Television advertisements running across Illinois foreshadow a war over the income tax that has not yet been formally declared.
Pro-progressive-income-tax Think Big Illinois and anti-progressive-income-tax Ideas Illinois are throwing roundhouse punches over a proposed state constitutional amendment expected to be on the November 2020 ballot.
Think Big is backing the proposed progressive-income-tax measure because it insists voters should decide the issue.
"A yes vote by the Legislature would put the fair tax on the ballot, so you get a chance to decide. Tell your representative. We deserve a vote," the Think Big narrator states.
Besides, Think Big advertisements re-assure taxpayers that most of them will pay nothing extra if the current 4.95 percent flat tax is replaced by multiple rates targeting varying levels of income.
"Wonder who's paying for these ads attacking the fair tax? Take one guess," the Think Big ad sneers. "Yup, you're right. They're paid for by the same millionaires who would be forced to pay more if Illinois makes our tax system fair."
Think Big's ads are matched in stridence by Ideas Illinois.
One of its ads questions why the state should trust billionaire Gov. J.B. Pritzker to enact what Pritzker calls a "fair tax" when he and his family members are under federal investigation for allegedly cheating on property taxes.
"J.B. Pritzker says his tax plan is all about fairness. Can we trust him?" the narrator asks as news clips about Pritzker's reported federal investigation cross the television screen. "That's not fair. That's fraudulent. Maybe even criminal. Don't let him cheat us again. Say no to his unfair jobs tax."
Some might suggest political ads are getting ahead of political reality.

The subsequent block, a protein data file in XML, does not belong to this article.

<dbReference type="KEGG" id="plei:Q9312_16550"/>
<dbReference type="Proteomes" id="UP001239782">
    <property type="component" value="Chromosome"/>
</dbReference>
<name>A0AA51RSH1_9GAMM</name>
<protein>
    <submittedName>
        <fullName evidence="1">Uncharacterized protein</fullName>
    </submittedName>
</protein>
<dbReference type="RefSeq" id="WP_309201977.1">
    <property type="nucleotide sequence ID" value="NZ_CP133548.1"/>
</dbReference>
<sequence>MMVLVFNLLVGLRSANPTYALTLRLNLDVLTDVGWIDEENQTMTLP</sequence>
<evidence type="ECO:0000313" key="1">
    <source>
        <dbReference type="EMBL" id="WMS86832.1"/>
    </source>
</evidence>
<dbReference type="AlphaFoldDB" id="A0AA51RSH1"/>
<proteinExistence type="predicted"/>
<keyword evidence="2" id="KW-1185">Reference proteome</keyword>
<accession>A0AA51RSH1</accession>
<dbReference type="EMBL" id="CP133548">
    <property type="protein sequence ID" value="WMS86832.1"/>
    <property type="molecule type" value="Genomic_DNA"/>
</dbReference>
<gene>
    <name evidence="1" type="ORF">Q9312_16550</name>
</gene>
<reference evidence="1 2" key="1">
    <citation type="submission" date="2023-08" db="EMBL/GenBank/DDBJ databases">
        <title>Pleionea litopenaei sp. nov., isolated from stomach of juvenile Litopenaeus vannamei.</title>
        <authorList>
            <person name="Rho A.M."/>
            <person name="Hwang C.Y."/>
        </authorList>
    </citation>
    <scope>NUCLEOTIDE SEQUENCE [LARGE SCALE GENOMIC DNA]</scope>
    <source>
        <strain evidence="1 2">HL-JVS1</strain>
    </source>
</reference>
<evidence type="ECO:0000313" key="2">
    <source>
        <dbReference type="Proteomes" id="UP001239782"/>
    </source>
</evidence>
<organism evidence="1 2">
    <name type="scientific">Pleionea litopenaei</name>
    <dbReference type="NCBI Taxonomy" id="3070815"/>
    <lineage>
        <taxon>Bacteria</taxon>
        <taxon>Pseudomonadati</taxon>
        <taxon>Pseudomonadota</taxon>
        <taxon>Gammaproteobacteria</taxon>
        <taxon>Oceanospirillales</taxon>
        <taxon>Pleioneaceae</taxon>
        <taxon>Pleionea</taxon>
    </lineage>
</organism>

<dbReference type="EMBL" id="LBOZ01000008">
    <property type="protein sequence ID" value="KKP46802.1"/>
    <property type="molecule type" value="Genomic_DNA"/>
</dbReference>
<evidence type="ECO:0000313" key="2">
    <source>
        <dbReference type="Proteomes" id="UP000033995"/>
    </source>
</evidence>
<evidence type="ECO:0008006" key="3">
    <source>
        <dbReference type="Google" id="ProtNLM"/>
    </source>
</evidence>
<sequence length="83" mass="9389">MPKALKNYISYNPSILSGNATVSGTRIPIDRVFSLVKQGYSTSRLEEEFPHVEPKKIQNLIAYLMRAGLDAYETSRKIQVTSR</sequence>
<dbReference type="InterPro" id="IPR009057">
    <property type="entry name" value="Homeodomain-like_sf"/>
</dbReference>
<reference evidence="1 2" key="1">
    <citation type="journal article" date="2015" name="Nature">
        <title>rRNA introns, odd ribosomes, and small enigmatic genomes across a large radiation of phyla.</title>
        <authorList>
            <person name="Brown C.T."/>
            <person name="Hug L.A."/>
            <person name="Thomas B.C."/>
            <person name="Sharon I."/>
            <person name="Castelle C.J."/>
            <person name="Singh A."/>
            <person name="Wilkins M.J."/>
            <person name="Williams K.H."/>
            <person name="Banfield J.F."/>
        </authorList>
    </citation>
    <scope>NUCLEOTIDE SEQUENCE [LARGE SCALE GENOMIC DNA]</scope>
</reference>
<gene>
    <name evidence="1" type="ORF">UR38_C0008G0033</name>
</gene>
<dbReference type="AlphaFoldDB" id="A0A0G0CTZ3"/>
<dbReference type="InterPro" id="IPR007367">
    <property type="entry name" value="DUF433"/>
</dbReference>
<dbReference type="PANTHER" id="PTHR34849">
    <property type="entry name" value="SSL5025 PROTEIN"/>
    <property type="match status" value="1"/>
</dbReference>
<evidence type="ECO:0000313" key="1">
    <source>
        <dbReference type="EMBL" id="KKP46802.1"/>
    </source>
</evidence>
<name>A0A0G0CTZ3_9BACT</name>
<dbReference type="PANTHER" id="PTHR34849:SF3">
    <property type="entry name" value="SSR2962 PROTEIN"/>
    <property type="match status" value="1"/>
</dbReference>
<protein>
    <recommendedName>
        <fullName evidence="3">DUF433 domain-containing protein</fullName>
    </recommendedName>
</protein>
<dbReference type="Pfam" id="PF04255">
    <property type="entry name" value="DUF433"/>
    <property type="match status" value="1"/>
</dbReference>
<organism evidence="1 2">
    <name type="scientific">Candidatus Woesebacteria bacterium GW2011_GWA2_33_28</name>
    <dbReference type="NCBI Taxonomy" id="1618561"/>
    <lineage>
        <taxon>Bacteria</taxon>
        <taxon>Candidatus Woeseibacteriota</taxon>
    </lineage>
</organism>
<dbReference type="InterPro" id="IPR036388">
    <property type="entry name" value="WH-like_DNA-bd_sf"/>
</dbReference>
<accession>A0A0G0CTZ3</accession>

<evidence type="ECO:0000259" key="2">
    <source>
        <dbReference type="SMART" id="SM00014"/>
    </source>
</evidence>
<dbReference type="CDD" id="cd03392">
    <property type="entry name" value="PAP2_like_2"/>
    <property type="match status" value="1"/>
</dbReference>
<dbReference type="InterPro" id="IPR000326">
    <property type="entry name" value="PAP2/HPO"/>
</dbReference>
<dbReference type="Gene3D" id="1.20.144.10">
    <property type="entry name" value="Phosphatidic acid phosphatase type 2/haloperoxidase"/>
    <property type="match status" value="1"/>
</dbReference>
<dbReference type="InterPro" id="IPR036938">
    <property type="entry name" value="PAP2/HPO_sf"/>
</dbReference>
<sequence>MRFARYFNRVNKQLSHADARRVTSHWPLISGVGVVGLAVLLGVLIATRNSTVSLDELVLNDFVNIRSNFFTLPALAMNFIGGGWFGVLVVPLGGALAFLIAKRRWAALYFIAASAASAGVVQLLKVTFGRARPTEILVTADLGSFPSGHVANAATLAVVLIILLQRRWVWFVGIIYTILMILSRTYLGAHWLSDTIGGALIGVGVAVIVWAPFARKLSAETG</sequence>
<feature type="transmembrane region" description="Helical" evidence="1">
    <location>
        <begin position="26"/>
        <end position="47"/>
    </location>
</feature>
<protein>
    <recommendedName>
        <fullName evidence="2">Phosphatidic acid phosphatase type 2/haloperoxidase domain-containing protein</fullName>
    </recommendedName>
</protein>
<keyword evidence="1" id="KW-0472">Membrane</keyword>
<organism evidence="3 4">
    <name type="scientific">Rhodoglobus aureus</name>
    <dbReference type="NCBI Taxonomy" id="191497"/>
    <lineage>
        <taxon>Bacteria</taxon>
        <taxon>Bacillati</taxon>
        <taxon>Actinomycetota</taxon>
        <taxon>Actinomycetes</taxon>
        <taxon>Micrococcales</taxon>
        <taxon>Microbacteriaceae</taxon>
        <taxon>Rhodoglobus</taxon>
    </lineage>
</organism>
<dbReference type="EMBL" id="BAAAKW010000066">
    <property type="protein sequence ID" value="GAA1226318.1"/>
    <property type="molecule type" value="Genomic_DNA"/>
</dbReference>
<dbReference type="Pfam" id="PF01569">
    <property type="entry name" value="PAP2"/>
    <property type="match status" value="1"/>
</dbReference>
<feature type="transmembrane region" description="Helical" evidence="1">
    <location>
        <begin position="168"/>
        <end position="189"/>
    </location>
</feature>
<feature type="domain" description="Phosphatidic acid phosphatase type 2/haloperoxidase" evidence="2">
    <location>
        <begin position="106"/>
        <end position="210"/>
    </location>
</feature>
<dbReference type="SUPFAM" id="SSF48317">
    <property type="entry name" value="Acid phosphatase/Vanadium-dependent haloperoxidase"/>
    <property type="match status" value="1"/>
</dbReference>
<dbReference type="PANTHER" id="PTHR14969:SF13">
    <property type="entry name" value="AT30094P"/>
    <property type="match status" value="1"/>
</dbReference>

After all, the Legislature has yet to vote to put Pritzker's beloved proposed progressive-income-tax amendment on the ballot.
Then again, maybe the ads' omniscient tone is exactly right — that the legislative charade under way in Springfield only obscures the fact that this is a done deal — that supermajority House Democrats will join their counterparts in the Senate to put the measure on the ballot.
The General Assembly is scheduled to adjourn May 31. Other than passing his budget for the fiscal year that begins July 1, moving forward with the progressive-income-tax plan is the governor's No. 1 priority. In his mind, it's the key to solving all of Illinois' financial problems.
"A fair tax will change the arc of Illinois' finances forever," Pritzker said in his February budget address.
Passing it is not only key to his ambitious tax and spending plans, it's crucial to other ambitions this newcomer to politics has — whether they be re-election as governor, running for the U.S. Senate or even seeking the presidency.
So Pritzker must get it on the ballot, and he will because he and legislative Democrats are all for it. They're not unanimous in wanting to be seen as voting for it, but their mouths all water in anticipation of the many billions of dollars in new revenue the amendment could, if passed, generate.
Earlier this week, a House committee voted along party lines to move the measure to the House floor.
There were comic aspects to the pre-vote debate. Particularly noteworthy was the comment of state Rep. John Carroll, D-Northbrook, who voted for it while expressing opposition to it. He called the measure "way too important" not to get a vote in the full House.
Once there, other Democratic legislators will defend a vote to put it on the ballot by stating the issue is way too important not to let the public decide it in November 2020.
But what about other important issues Democratic legislative leaders refuse to allow voters to address — like an end to partisan redistricting and term limits? Shut up, says Democratic House Speaker Michael Madigan.
Democrats need 71 votes to put the amendment on the ballot, and they can wait until May 2020 to act. There's no good reason to do so, particularly with the campaign already underway.
With a 74-member supermajority, House Democrats have more than enough votes. Even more important, Madigan has embraced the progressive-income-tax amendment. If he wants it, everyone knows Madigan will get it.
What remains to be seen is when legislators will pass a package of tax rates as a companion bill to the amendment, which only authorizes, but does not set, multiple higher rates.
Proponents insist only those making more than $250,000 a year will pay more. Inevitably, higher rates will be imposed on lower levels of income because, as other states with progressive rates have repeatedly demonstrated, that's where the money is.
But that's a real debate for another day. In the meantime, the progressive-income-tax dog-and-pony show is approaching an end that already has been written.
Jim Dey, a member of The News-Gazette staff, can be reached at firstname.lastname@example.org or 217-351-5369.